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News

Imagine fireworks that you can control through the air. That's the basic idea of Intel's Shooting Star drones, which are starting to change the game when it comes to spectacular light shows. For their latest outing, the diminutive aircraft were shown forming airborne snowboarders and iconic rings for the Opening Ceremony of the 2018 Winter Olympics in South Korea.

Intel's Shooting Star drones first arrived on the scene in early 2016, and since then they've gone from strength to strength. After initially claiming a Guinness World Record for the most drones in flight simultaneously with a fleet of 100, Intel soon followed that with a 500-strong effort and took its high-flying robots to Disney World for some Christmas-themed spectacles.

It has now eclipsed these efforts by unleashing a total of 1,218 Shooting Star drones in South Korea. Programmed to form snowboarders, Olympic rings and a bird flapping its wings, Intel had planned to launch the drones during the Opening Ceremony as part of a live event, but due to an "impromptu logistical change," it was left to simply air a pre-recorded version instead.

There is a little public relations trickery at play here, with Intel not making it all that clear that the flight shown during the televised opening ceremony actually took place in December. And broadcasters like NBC are playing along and Intel itself is celebrating the feat on Twitter.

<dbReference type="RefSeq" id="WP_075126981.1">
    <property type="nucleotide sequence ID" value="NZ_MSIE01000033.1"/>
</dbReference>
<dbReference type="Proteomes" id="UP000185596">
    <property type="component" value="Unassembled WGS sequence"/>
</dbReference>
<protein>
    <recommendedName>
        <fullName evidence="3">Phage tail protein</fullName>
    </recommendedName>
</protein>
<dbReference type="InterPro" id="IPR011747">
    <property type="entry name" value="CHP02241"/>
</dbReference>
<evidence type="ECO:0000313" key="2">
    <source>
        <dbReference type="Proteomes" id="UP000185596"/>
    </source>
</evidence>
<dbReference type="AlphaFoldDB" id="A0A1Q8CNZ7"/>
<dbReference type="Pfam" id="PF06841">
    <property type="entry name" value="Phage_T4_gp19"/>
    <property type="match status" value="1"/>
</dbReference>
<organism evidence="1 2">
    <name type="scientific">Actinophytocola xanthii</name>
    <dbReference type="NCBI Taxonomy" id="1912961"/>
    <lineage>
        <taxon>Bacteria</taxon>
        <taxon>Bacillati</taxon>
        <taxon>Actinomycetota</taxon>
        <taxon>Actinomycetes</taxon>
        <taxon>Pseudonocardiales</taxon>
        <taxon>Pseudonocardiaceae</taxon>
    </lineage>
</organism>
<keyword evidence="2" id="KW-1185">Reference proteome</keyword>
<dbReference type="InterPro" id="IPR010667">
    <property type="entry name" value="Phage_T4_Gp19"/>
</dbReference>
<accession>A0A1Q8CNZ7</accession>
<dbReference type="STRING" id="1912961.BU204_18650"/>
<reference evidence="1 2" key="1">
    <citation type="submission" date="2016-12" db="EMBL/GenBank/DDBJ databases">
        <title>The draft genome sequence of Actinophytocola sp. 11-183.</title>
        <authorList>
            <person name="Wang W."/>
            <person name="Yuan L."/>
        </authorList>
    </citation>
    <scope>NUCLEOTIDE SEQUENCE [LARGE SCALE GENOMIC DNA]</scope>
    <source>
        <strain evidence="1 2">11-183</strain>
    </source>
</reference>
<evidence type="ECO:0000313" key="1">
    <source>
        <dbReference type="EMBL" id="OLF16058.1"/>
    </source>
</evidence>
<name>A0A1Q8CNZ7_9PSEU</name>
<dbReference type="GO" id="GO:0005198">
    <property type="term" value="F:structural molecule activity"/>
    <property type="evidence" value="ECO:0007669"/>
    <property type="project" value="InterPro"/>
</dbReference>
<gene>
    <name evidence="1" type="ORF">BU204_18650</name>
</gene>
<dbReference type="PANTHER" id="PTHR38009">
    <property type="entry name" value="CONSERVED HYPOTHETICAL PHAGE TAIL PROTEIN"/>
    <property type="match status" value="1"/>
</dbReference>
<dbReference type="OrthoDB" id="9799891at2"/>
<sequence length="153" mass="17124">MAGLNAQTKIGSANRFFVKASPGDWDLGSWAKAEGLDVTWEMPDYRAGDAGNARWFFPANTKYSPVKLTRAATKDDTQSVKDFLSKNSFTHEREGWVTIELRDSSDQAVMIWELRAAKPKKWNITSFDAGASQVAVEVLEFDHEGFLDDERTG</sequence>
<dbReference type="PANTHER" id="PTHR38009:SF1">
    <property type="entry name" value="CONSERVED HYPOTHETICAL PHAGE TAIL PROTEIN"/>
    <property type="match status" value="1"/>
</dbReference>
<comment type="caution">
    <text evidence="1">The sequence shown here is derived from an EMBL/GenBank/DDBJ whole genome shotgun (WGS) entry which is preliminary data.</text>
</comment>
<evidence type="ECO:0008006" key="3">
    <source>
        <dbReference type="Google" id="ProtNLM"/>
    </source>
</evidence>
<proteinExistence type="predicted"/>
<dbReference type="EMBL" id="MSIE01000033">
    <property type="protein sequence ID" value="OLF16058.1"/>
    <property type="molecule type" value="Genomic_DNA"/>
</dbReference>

"Could a world record be set even before the Olympic Games begin?" it asked on Twitter on February 8, knowing full well that the record was already in the bag.

Timing aside, the flight really is quite incredible, and is the most impressive example yet of how the Shooting Star drones can provide event organizers with new means of creating awe-inspiring sky shows. Equipped with LEDs, they weigh only 700 g (24.7 oz) apiece, and as we can see in the following video, can be programmed to follow intricate flight paths to form tight-knit and incredible shifting patterns in the sky.

Source: Intel

The name "Corbellati" definitely doesn't seduce the eardrum like a "Ferrari" or "Bugatti." Before teasing the could-be world's fastest car, it was better known as the surname of a family of jewelry makers and artists. This family's latest creation is much more a living creature than its past work, though – a retro-styled supercar with a grumbling 9.0-liter V8 beating heart. Corbellati will reveal the "Missile" at the upcoming Geneva Motor Show and perhaps go on to challenge the Koenigsegg Agera RS for the world speed record.

We're not quite sure what to make of Corbellati – it's an odd one. Usually when a complete unknown surfaces to reveal an inconceivable hypercar drenched in superlatives, it introduces itself by focusing on its team's automotive and design expertise.

Corbellati, on the other hand, says, "We are the Corbellati family, for 70 years creators of jewels, artists, art enthusiasts. Today, the last generation, passionate to the sports cars, has embarked on a new venture full of challenges to continue in the name of family tradition. Our goal is to create a car with unique performance and unique design, just like a jewel."

OK then.

However questionable its background, Corbellati intends to host its world premiere in March at the Geneva show, where the Missile will find itself but one among a fleet of the world's most powerful, beautiful supercars, some with more legitimate and believable claims of being the world's fastest.